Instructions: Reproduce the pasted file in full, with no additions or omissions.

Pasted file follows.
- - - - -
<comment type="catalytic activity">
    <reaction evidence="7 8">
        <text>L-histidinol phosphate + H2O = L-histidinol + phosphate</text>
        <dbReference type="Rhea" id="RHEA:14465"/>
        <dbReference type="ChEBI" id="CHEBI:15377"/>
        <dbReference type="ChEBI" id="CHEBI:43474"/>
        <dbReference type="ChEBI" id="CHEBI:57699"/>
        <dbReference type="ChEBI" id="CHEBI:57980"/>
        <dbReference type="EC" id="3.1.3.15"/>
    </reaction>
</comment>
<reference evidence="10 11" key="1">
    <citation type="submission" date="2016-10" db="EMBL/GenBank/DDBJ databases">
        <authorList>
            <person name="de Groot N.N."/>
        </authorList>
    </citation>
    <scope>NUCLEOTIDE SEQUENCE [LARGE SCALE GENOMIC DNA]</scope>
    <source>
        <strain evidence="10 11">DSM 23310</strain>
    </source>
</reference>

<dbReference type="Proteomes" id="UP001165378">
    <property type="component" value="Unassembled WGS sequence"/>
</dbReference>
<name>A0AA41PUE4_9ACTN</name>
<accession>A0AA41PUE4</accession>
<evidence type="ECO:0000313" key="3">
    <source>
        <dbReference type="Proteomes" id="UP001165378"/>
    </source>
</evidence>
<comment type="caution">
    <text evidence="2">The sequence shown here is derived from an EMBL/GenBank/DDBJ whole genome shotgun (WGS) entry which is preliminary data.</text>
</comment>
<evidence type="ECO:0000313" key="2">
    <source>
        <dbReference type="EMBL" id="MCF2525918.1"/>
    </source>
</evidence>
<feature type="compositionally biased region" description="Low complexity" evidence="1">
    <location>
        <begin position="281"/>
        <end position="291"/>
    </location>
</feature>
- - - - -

<comment type="catalytic activity">
    <reaction evidence="7 8">
        <text>L-histidinol phosphate + H2O = L-histidinol + phosphate</text>
        <dbReference type="Rhea" id="RHEA:14465"/>
        <dbReference type="ChEBI" id="CHEBI:15377"/>
        <dbReference type="ChEBI" id="CHEBI:43474"/>
        <dbReference type="ChEBI" id="CHEBI:57699"/>
        <dbReference type="ChEBI" id="CHEBI:57980"/>
        <dbReference type="EC" id="3.1.3.15"/>
    </reaction>
</comment>
<reference evidence="10 11" key="1">
    <citation type="submission" date="2016-10" db="EMBL/GenBank/DDBJ databases">
        <authorList>
            <person name="de Groot N.N."/>
        </authorList>
    </citation>
    <scope>NUCLEOTIDE SEQUENCE [LARGE SCALE GENOMIC DNA]</scope>
    <source>
        <strain evidence="10 11">DSM 23310</strain>
    </source>
</reference>

<dbReference type="Proteomes" id="UP001165378">
    <property type="component" value="Unassembled WGS sequence"/>
</dbReference>
<name>A0AA41PUE4_9ACTN</name>
<accession>A0AA41PUE4</accession>
<evidence type="ECO:0000313" key="3">
    <source>
        <dbReference type="Proteomes" id="UP001165378"/>
    </source>
</evidence>
<comment type="caution">
    <text evidence="2">The sequence shown here is derived from an EMBL/GenBank/DDBJ whole genome shotgun (WGS) entry which is preliminary data.</text>
</comment>
<evidence type="ECO:0000313" key="2">
    <source>
        <dbReference type="EMBL" id="MCF2525918.1"/>
    </source>
</evidence>
<feature type="compositionally biased region" description="Low complexity" evidence="1">
    <location>
        <begin position="281"/>
        <end position="291"/>
    </location>
</feature>